How so? Watch the progress, or regress, of a young couple on the cusp of life; Gemma (Imogen Poots) and her boyfriend Tom (Jesse Eisenberg). They’re looking for a dream house, white picket fence and spacious rooms, of course, because that’s what America is about. Gemma, an elementary school teacher, is good with her class, putting them through an exercise that has them identify with winged creatures. Just after dismissal she runs into one of her pupils who discovers two dead birds who have fallen out of their nest shortly after birth, a time that finds the young birds with open mouths tasting their first pangs of hunger. Perhaps they have just bird brains or maybe they can tell already that life is a vallis lacrimarum.

When Gemma and Tom consult Martin (Jonathan Aris), a real estate agent whose oddball behavior should have them running for the hills, they are escorted by him to a development called “Yonder,” where they behold a labyrinth of ticky-tacky houses, all painted puke-green. (Great set design by Julia Devin-power.) Impressed by the spaciousness inside number 9, they are surprised to note that the agent has disappeared. Set to go home, they wind up driving in a circular fashion, always landing back on number 9. Life is a circle, isn’t it? They take in a baby deposited in a box outside, a brat who grows daily, who imitates the actions of his, or its, foster parents, screams like the devil, and speaks in a voice not like Linda Blair’s Regan in “The Exorcist,” but like a grown man. Tom is ready to kill. Gemma has not reached that stage but hates the kid’s calling her “mother.” “I’m not your f******mother!”

Already the suburban dream has been smashed. The desire to have a child? Gone. The boxed-in togetherness of the trio drives both off the wall, the child being the only one who, despite screams, is looking to learn. Benatar’s prescription is swallowed with a vengeance, as relative moments of happiness are dissolved into hellish suffering. Like many other psychological thrillers, “Vivarium” begins with a light touch, moments of humor, dissipating in the second half, just as weird as the opening but loaded with misery.

This is a low-key sci-fi adventure with almost bloodless smidgens of horror which, with the crackerjack acting especially of Imogene Poots with Jesse Eisenberg in almost a supporting role is entertaining and enlightening. A fine performance from child actor Senan Jennins, who looks and acts something like CBS’s Young Sheldon, delivering the goods. Think before you marry or before you trust that a long-term relationship is heaven on earth. Think before you have children. Think before you believe suburban life is a cure-all or protective cocoon for life’s misfortunes. The universe is indifferent to you and so is your real estate agent.

98 minutes. © 2020 by Harvey Karten, Member, New York Film Critics Online

Story – B+
Acting – B+
Technical – B
Overall – B+

THE DAY SHALL COME – movie review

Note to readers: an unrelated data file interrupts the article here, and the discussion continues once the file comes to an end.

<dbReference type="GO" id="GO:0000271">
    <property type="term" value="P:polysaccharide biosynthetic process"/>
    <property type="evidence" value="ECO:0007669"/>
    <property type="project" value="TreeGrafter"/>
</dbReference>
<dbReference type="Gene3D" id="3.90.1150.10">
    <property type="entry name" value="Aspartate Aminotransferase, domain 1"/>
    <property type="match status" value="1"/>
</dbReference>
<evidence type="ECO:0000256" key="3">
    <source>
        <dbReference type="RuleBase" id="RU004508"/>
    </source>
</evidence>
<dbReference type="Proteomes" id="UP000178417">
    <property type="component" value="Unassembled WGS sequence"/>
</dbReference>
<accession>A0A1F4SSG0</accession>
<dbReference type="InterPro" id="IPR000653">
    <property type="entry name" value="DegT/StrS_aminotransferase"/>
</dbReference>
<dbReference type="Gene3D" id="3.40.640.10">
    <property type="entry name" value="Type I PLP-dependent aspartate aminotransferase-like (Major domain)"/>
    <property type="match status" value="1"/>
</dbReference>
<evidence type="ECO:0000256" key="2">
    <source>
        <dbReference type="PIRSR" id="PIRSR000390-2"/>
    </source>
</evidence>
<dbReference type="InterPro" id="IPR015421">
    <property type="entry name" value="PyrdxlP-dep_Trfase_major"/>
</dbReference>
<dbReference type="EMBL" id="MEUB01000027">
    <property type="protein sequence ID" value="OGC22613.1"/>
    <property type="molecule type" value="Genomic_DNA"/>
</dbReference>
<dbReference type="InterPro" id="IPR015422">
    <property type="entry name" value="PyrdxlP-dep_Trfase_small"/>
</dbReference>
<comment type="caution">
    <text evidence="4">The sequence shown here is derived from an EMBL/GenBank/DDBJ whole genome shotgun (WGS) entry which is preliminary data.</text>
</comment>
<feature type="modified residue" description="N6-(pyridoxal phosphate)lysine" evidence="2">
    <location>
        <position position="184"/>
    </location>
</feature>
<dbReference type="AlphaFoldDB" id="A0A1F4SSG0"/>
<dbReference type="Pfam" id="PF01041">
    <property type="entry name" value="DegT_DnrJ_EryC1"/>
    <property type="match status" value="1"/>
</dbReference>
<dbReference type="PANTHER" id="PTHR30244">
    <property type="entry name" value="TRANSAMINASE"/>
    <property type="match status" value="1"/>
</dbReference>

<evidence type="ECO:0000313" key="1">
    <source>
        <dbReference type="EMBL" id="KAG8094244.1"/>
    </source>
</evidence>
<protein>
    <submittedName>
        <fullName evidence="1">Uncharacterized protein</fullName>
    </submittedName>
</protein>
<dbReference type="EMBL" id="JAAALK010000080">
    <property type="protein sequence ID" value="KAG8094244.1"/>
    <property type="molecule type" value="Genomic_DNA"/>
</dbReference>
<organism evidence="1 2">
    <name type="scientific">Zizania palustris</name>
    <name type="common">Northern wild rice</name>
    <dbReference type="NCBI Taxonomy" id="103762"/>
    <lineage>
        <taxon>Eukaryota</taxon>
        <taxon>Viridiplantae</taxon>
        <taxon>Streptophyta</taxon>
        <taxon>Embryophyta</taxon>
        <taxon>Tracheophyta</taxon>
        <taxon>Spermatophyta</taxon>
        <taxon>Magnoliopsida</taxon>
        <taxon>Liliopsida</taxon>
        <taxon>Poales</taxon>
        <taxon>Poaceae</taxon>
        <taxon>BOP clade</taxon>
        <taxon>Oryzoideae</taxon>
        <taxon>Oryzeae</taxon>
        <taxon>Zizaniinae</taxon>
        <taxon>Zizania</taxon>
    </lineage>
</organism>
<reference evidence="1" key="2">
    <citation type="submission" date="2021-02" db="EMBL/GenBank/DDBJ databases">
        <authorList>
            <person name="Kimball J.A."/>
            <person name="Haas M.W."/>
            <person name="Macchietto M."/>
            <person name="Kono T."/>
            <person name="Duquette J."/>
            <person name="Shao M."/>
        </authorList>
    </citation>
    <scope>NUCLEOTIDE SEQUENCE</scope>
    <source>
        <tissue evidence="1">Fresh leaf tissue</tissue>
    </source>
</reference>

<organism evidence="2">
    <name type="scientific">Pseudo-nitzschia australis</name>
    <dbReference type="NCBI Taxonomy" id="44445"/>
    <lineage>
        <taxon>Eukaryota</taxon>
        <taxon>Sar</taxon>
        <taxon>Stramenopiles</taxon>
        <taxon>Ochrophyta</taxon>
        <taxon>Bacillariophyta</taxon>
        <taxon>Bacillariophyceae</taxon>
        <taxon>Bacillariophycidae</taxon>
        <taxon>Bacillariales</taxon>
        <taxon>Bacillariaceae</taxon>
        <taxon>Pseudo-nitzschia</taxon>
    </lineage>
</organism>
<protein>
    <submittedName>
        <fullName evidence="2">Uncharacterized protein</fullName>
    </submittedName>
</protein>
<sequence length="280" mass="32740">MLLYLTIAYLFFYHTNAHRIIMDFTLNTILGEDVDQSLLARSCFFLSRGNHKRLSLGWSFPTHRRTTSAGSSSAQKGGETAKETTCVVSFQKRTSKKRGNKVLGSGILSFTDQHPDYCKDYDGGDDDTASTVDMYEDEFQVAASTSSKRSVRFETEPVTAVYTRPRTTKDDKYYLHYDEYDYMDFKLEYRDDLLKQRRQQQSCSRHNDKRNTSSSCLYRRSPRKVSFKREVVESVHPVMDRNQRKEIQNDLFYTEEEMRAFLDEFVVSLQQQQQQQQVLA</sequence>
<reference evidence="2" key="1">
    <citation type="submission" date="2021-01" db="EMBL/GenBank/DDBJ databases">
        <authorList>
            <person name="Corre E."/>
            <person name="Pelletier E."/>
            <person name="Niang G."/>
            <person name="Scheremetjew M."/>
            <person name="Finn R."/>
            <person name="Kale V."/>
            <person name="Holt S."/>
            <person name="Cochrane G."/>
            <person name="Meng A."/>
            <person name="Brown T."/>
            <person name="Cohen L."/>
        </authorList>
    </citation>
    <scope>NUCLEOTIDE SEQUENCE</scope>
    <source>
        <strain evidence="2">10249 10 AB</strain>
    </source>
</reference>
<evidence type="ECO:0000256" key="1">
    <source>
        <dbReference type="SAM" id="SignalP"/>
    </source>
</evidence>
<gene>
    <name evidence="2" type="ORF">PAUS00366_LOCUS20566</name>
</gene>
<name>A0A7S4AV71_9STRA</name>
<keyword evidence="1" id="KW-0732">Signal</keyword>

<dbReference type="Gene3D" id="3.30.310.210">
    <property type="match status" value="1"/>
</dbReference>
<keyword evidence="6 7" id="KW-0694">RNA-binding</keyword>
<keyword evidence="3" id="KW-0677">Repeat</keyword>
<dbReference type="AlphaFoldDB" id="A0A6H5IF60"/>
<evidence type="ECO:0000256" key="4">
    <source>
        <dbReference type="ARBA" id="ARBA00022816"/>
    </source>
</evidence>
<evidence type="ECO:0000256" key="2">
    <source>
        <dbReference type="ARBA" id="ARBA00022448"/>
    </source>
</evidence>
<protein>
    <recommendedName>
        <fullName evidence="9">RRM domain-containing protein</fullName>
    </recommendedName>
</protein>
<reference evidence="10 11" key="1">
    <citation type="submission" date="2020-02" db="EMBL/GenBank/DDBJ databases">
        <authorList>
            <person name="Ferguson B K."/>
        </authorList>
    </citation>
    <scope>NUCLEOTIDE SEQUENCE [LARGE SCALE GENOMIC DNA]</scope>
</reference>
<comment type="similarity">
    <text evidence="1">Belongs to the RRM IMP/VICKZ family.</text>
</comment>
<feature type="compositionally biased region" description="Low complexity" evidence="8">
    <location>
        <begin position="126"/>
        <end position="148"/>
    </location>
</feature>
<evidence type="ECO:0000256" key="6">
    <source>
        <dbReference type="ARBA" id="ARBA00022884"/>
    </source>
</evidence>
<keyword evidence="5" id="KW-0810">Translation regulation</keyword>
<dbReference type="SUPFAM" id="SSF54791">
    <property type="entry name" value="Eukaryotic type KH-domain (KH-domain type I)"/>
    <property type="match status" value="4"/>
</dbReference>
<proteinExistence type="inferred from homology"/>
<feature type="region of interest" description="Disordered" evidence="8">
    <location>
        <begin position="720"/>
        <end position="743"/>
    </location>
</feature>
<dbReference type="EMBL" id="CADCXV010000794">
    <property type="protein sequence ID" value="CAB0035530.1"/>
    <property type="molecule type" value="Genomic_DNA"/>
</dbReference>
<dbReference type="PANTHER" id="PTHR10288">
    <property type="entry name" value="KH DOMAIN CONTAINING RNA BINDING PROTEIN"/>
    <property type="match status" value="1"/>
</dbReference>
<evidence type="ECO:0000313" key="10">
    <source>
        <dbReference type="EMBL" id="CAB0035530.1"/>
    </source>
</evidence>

IFC Films
Reviewed for & linked from Rotten Tomatoes by: Harvey Karten
Director: Chris Morris
Screenwriter: Chris Morris, Jesse Armstrong
Cast: Marchánt Davis, Danielle Brooks, Anna Kendrick, Denis O’Hare, Andrel McPherson
Screened at: Critics’ link, NYC, 9/20/19
Opens: September 27, 2019

The Day Shall Come movie poster 12x18 - 32x48 inch

Is it possible that during the student demonstrations against the Vietnam War during the sixties, some of the youths were coaxed by the authorities to do more than burn the flag and their draft cards? Perhaps Molotov cocktails were suggested and agreed to, leading to the arrests of the young people who were flattered by the attention? Today we suffer through an endless war in Afghanistan, though student demonstrators against them are nowhere to be found. Given the relative absence of domestic terrorism, could the FBI, the CIA, the local police and other agencies, fearing a downsizing of their numbers, deliberately use overbearing ways to entrap otherwise innocent people? They could tempt them to buy or sell drugs, guns, bazookas, Molotov cocktails and the like. We are supposed to be able to resist such calls to crime, but sometimes the authorities have ways to convince you to do wrong.

Such is the case in “The Day Shall Come,” directed by Chris Morris, whose “Four Lions” in 2010 about incompetent British terrorists puts him clearly in his métier with this contribution. Though the entrapment attempts are over the top, we are told that such machinations really go on today. In the lead Moses Al Shabaz (Marchánt David), wearing a six-pointed star to symbolize his leadership of a farm community, aims to eliminate “white gentrificators” who are ejecting African-Americans from their homes. Blowing up a nearby crane is in his plans, but for now, Moses is more a pontificator than a real doer, given to swearing allegiance to Black Santa, Jesus, and Haiti’s liberator Toussaint Louverture. He hears God speaking to him through a duck, so who can be more motivated to lead an act of terrorism?

Meanwhile in an FBI office committed to trapping would-be terrorists before they can strike, the authorities under Andy (Denis O’Hare) pressure informant Reza (Kayvan Novak) into entrapping Moses, convincing him to go through with an arms deal to a neo-Nazi group (also working for the law). Agent Kendra Glack (Anna Kendrick) does most of the footwork. Jesse Armstrong and Chris Morris’s script requires Moses and his accomplices—who act more like the Three Stooges than like competent terrorists—to project to us in the audience to remember that this entire film is a comedy, a satirical one that can wake us up to the shenanigans law enforcement agents go through to keep their jobs and grab promotions. While Moses’s wife Venus (Danielle Brooks) is the only normal person in the entire movie, Morris delivers the laughs, and laughing at grandiose people is the best way to take them down.